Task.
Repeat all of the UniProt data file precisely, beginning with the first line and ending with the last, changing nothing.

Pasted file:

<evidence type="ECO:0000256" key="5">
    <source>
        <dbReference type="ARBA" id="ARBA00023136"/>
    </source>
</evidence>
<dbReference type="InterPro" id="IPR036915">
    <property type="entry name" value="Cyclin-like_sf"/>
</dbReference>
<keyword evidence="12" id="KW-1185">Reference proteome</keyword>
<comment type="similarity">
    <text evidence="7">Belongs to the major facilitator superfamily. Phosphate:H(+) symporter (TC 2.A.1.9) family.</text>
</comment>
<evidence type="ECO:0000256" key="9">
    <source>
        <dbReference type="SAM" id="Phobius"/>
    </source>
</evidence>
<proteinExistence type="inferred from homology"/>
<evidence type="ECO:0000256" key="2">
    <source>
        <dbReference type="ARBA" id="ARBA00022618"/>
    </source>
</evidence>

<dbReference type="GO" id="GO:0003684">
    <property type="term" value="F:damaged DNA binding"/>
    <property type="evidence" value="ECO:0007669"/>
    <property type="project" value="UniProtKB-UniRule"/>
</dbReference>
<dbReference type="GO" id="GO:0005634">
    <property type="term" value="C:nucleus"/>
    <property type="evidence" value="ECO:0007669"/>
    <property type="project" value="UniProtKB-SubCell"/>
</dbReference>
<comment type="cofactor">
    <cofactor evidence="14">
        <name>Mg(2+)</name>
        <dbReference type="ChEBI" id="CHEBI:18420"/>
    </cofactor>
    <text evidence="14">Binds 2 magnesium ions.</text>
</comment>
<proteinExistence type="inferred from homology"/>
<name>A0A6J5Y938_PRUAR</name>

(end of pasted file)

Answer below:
<evidence type="ECO:0000256" key="5">
    <source>
        <dbReference type="ARBA" id="ARBA00023136"/>
    </source>
</evidence>
<dbReference type="InterPro" id="IPR036915">
    <property type="entry name" value="Cyclin-like_sf"/>
</dbReference>
<keyword evidence="12" id="KW-1185">Reference proteome</keyword>
<comment type="similarity">
    <text evidence="7">Belongs to the major facilitator superfamily. Phosphate:H(+) symporter (TC 2.A.1.9) family.</text>
</comment>
<evidence type="ECO:0000256" key="9">
    <source>
        <dbReference type="SAM" id="Phobius"/>
    </source>
</evidence>
<proteinExistence type="inferred from homology"/>
<evidence type="ECO:0000256" key="2">
    <source>
        <dbReference type="ARBA" id="ARBA00022618"/>
    </source>
</evidence>

<dbReference type="GO" id="GO:0003684">
    <property type="term" value="F:damaged DNA binding"/>
    <property type="evidence" value="ECO:0007669"/>
    <property type="project" value="UniProtKB-UniRule"/>
</dbReference>
<dbReference type="GO" id="GO:0005634">
    <property type="term" value="C:nucleus"/>
    <property type="evidence" value="ECO:0007669"/>
    <property type="project" value="UniProtKB-SubCell"/>
</dbReference>
<comment type="cofactor">
    <cofactor evidence="14">
        <name>Mg(2+)</name>
        <dbReference type="ChEBI" id="CHEBI:18420"/>
    </cofactor>
    <text evidence="14">Binds 2 magnesium ions.</text>
</comment>
<proteinExistence type="inferred from homology"/>
<name>A0A6J5Y938_PRUAR</name>